I have a three wire RTD 100 probe and a BD-300 Isolating Signal Converter. I wired up the BD-300 like the datasheet said to, and the unit powers powers on and indicates that it has power (red LED is on). However I do not get a stable voltage from the output pins. I have my multimeter hooked up black to output pin 7 and red to output pin 8. The voltage that I get cycles from 0mv to about 400mv and then repeats.

If I read the center lead of the RTD (while hooked up and powered on) and an outside lead, I get about 110ohms which looking against this table tells me I'm in the ball park for the right temperature. So it seems like my probe is good to go.

The converter did come with a funny looking yellow resistor looking item with markings that I can't make out, bridging to the 4 and 6 input pins.

Any help with this or pointing me in the direction to do more reading would be greatly appreciated, my google searches have turned up nothing other than advertisements (I probably don't know the correct search terminology).

If it matters my end goal is to be able to read the temp value, accurate to 0.1 degree, and use it with a PID loop to control mash temperatures for homebrewing. So if there is an easier way to interface this probe, I'm all ears!

  • \$\begingroup\$ Is the "funny looking yellow resistor looking item" still in place, or did you remove it? \$\endgroup\$ – HikeOnPast Jan 31 '13 at 1:18
  • \$\begingroup\$ I removed it, and left in while taking measurements. It seemed to make no difference. \$\endgroup\$ – Michael Dillon Jan 31 '13 at 12:16
  • \$\begingroup\$ The datasheet is about the worst I've ever seen for a product of this type. Can you confirm that you ordered a voltage output model and not a current output model? \$\endgroup\$ – HikeOnPast Jan 31 '13 at 17:07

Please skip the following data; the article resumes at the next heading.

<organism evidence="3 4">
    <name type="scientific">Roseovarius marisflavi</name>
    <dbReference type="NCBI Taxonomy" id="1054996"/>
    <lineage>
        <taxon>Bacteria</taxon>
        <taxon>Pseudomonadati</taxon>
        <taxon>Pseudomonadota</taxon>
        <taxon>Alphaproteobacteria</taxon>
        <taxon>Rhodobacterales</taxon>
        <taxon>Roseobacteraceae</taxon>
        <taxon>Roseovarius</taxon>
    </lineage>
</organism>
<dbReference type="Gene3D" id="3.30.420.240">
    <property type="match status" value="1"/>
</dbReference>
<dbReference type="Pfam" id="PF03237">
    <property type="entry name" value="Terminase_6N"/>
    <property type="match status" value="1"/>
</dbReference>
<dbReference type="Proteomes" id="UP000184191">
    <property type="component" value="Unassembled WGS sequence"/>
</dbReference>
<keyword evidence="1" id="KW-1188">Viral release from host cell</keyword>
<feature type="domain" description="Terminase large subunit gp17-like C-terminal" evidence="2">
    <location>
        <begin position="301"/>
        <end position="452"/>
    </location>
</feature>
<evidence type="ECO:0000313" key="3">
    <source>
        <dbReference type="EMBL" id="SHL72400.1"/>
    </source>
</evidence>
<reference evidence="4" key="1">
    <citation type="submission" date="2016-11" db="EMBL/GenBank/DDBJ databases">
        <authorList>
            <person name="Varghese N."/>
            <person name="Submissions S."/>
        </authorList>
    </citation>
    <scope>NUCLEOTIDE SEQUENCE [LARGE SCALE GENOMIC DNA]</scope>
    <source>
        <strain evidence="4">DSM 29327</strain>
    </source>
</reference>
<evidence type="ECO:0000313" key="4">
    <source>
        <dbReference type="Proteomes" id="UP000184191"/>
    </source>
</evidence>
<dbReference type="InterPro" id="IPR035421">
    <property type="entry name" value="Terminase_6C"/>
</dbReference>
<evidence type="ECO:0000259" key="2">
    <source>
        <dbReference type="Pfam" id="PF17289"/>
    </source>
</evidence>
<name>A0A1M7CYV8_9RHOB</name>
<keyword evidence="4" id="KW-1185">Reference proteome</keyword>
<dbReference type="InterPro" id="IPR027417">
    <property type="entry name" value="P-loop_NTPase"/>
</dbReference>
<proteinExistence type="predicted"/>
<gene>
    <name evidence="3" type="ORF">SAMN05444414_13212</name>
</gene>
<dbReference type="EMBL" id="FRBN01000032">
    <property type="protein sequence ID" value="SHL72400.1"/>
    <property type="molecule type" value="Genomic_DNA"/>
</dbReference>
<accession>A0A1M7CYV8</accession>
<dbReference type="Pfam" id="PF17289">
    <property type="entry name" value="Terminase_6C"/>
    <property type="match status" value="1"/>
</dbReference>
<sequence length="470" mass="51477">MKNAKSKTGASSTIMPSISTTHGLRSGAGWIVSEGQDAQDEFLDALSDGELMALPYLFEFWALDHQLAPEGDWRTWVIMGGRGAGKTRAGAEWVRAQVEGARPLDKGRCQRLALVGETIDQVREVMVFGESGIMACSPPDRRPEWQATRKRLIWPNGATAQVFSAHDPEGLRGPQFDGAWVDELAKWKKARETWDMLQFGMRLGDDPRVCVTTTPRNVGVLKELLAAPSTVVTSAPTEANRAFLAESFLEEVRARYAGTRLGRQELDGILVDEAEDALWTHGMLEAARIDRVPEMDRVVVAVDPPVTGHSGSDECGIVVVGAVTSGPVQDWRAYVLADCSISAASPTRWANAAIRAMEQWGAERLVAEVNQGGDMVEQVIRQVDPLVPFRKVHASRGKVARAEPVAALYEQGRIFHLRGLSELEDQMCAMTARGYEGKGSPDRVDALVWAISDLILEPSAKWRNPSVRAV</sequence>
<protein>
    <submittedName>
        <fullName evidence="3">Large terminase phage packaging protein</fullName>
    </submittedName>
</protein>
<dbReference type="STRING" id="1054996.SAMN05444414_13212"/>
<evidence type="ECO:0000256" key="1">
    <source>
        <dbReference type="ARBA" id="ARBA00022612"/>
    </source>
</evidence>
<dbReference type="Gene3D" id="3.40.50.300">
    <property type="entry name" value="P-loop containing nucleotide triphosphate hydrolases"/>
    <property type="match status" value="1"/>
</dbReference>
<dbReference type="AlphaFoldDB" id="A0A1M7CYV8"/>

• \$\begingroup\$ Oh wonderful... I definitely got a current output model, 4-20ma. Didn't read the ebay post very well. \$\endgroup\$ – Michael Dillon Jan 31 '13 at 17:29

If you were expecting a 1-5V output and you accidentally purchased a current output model isolator, simply connect a high-precision 250 ohm resistor across the output terminals (or even better, across the input terminals of whatever is connected to your signal isolator). Resistors of this type are commonly available for exactly this purpose.

Ohm's law:

V = I * R

V = [4mA - 20mA] * (250 ohms)

V = 1V - 5V

While it may seem like a pain, a 4-20mA signal is preferable to a voltage output in many applications:

  • It allows the detection of a broken sensor wire (it goes to 0mA) in addition to sensing the process variable (sensor output).
  • Some sensors can be 'loop powered' - they require less than 4mA to operate, and can therefore be used as a two-wire device without need for a separate power supply wire. The savings in wiring cost alone can be significant.
  • A current signal eliminates error due to resistive losses in the conductors between sensor and readout/ADC. (Though it trades this for errors related to the 250 ohm resistor)
  • Noise immunity is substantially better due to the inherent common mode rejection. This is a huge win in industrial settings when tend to be very electrically noisy.
  • \$\begingroup\$ And then just read the voltage across the resistor? \$\endgroup\$ – Michael Dillon Jan 31 '13 at 19:36
  • \$\begingroup\$ Edited to add more detail. \$\endgroup\$ – HikeOnPast Jan 31 '13 at 19:53
  • \$\begingroup\$ Thanks so much @HikeOnPast! Great stuff! I'm no EE, but I should be able to get this going! (I'm a CS guy) \$\endgroup\$ – Michael Dillon Jan 31 '13 at 19:59
  • \$\begingroup\$ Anything for the betterment of beer. :) \$\endgroup\$ – HikeOnPast Jan 31 '13 at 22:59

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